The world of professional tennis was rocked by a major gambling scandal Monday after a leaked report named dozens of players suspected of rigging matches in exchange for cash. This just goes to prove that sadly no sport in the world is entirely free of corruption and criminals will find a way to taint the sanctity of sportsmanship, be it in the case of cricket, tennis or football. In the light of these allegation world champion Novak Djokovic came forward to admit that a member of his staff was approached about fixing a match at the St Petersburg Open in Russia in 2007, offering him $200,000, but it never reached him and he did not play in the tournament.

News reports however portray a different story. There are claims that there were links between gambling syndicates around Europe and top-level players. The evidence that was gathered in a previous investigation was given to the tennis authorities but no players were sanctioned over the evidence that was obtained. Among other notable claims, it alleged that three possible fixed matches took place at Wimbledon, the most prestigious tournament in tennis. Evidence also suggests that match-fixing remained limited to the male games.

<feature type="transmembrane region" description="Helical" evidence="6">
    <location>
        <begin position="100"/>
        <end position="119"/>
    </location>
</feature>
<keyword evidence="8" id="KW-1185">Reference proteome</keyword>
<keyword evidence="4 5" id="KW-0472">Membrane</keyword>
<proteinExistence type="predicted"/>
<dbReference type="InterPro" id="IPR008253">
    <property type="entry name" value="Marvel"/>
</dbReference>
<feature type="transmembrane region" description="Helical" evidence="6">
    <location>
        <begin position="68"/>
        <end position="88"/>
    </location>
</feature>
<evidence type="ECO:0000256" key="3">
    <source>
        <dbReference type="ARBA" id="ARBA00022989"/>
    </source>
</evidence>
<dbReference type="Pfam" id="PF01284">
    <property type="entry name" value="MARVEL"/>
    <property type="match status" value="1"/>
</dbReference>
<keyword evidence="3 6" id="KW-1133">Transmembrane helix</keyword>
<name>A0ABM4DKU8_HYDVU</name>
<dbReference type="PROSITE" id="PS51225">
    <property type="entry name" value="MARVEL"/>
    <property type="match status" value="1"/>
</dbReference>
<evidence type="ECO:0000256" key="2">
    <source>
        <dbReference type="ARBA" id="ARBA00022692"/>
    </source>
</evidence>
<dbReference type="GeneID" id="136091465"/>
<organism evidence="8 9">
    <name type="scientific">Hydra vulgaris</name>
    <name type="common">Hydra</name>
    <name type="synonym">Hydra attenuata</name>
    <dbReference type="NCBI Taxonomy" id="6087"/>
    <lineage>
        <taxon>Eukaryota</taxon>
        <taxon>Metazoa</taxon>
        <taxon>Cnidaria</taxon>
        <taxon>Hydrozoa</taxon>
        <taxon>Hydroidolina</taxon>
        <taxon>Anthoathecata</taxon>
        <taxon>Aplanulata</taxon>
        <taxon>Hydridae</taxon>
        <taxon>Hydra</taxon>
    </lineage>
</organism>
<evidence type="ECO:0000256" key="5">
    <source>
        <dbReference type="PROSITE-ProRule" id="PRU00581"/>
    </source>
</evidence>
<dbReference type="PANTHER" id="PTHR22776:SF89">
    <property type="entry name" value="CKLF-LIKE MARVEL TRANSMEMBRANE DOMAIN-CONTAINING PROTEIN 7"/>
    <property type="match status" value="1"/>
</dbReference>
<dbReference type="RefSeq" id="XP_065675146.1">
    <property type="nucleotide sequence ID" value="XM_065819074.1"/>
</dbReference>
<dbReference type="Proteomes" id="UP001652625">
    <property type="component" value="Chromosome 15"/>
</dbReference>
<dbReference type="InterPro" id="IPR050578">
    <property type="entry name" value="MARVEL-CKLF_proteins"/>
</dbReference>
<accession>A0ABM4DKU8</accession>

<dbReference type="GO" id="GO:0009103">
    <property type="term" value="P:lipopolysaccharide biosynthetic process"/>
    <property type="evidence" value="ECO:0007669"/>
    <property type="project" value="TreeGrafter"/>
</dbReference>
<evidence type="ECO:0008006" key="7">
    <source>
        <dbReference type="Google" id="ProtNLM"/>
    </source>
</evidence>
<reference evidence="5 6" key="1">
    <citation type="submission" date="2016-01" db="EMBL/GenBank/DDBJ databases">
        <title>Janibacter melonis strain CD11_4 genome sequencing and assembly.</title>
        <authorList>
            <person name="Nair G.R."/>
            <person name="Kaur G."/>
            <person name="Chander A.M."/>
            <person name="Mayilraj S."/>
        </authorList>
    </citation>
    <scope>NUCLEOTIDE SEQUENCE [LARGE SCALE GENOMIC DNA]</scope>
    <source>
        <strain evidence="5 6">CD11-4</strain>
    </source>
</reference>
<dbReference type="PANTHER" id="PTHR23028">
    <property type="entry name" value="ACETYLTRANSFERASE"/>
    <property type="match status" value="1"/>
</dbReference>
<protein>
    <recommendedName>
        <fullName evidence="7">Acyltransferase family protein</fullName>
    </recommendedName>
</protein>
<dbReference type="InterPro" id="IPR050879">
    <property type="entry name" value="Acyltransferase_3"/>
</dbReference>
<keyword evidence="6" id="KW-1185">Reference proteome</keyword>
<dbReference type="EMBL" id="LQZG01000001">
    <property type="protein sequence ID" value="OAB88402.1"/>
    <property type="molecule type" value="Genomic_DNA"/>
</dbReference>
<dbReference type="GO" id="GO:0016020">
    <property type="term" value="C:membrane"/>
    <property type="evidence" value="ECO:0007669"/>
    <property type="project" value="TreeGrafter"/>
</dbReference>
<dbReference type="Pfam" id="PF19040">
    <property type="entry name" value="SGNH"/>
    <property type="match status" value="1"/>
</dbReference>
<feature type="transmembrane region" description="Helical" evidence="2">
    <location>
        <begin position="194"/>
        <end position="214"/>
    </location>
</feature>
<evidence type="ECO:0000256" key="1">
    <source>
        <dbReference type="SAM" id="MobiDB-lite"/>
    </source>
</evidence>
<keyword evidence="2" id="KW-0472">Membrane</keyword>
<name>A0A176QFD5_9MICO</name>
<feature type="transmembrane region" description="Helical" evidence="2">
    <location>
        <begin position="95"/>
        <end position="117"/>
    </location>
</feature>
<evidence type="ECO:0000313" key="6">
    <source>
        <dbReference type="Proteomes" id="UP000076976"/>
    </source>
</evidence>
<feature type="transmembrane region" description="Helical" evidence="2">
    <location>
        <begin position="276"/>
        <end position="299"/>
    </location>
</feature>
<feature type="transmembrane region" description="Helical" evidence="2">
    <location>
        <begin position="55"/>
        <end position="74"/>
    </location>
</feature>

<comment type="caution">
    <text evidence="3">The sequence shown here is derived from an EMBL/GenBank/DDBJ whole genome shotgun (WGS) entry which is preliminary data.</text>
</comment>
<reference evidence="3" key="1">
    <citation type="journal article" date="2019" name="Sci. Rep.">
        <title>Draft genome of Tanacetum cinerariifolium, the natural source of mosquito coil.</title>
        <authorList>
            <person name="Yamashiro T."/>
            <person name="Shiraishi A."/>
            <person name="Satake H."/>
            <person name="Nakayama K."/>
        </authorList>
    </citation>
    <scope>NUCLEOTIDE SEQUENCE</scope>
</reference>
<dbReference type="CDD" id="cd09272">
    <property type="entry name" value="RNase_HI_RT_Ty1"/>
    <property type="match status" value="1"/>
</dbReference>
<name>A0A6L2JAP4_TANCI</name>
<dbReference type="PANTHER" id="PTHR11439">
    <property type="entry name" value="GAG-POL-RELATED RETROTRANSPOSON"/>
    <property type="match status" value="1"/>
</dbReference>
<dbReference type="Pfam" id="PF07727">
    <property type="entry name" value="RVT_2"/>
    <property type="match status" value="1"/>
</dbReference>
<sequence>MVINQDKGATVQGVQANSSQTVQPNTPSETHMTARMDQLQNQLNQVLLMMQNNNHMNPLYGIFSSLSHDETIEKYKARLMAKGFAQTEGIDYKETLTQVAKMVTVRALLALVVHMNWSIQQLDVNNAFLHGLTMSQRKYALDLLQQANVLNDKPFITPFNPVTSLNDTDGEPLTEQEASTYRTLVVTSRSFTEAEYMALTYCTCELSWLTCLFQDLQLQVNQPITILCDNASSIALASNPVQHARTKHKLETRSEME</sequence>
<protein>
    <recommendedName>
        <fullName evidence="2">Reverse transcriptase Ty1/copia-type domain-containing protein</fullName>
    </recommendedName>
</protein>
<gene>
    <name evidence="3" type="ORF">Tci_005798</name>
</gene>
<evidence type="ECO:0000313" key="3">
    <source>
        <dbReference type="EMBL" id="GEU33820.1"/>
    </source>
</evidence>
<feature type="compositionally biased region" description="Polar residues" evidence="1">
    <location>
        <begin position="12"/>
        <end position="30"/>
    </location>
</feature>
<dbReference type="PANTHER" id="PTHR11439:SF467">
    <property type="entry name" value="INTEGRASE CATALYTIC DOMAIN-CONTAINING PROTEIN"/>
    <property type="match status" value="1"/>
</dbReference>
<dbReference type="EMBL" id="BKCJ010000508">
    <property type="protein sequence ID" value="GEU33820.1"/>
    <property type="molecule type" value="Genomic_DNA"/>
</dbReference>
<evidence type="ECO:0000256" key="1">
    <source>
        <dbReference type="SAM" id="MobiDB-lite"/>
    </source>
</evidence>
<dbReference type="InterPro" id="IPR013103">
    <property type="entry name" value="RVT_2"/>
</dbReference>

For there to be superstar champions in sport, there has to be a bundle of less successful, more poorly compensated players. These athletes, who train just as hard as the big names, realise that they’ll never win lucrative sponsorships or access the big prize money. Unfortunately they become susceptible to making more money through illegal means before they retire. This is an inevitable result of the lopsided financial reward system in sports.

The ongoing challenge for tennis will be to ensure that it closely monitors all future matches to ensure transparency, especially those away from the grand slam spotlight, to guard against results that are only unforeseen to those who aren’t in on the swindle.